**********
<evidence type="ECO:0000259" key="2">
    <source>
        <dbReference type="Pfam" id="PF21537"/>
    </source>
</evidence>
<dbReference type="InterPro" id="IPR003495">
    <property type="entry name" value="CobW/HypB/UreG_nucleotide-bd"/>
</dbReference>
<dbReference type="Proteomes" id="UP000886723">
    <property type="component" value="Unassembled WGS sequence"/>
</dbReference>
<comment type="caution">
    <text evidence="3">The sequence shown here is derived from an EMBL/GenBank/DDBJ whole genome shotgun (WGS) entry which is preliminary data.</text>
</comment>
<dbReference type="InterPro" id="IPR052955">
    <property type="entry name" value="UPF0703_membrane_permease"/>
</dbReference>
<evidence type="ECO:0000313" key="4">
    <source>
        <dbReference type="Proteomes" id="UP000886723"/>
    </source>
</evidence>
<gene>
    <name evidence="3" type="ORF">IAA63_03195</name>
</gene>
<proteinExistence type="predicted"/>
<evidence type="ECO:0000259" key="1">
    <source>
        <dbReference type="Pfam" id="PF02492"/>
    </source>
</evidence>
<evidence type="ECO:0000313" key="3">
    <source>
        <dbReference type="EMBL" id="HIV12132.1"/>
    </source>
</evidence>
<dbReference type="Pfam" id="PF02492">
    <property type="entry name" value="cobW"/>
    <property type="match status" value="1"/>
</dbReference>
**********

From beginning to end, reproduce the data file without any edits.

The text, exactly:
<evidence type="ECO:0000259" key="2">
    <source>
        <dbReference type="Pfam" id="PF21537"/>
    </source>
</evidence>
<dbReference type="InterPro" id="IPR003495">
    <property type="entry name" value="CobW/HypB/UreG_nucleotide-bd"/>
</dbReference>
<dbReference type="Proteomes" id="UP000886723">
    <property type="component" value="Unassembled WGS sequence"/>
</dbReference>
<comment type="caution">
    <text evidence="3">The sequence shown here is derived from an EMBL/GenBank/DDBJ whole genome shotgun (WGS) entry which is preliminary data.</text>
</comment>
<dbReference type="InterPro" id="IPR052955">
    <property type="entry name" value="UPF0703_membrane_permease"/>
</dbReference>
<evidence type="ECO:0000313" key="4">
    <source>
        <dbReference type="Proteomes" id="UP000886723"/>
    </source>
</evidence>
<gene>
    <name evidence="3" type="ORF">IAA63_03195</name>
</gene>
<proteinExistence type="predicted"/>
<evidence type="ECO:0000259" key="1">
    <source>
        <dbReference type="Pfam" id="PF02492"/>
    </source>
</evidence>
<evidence type="ECO:0000313" key="3">
    <source>
        <dbReference type="EMBL" id="HIV12132.1"/>
    </source>
</evidence>
<dbReference type="Pfam" id="PF02492">
    <property type="entry name" value="cobW"/>
    <property type="match status" value="1"/>
</dbReference>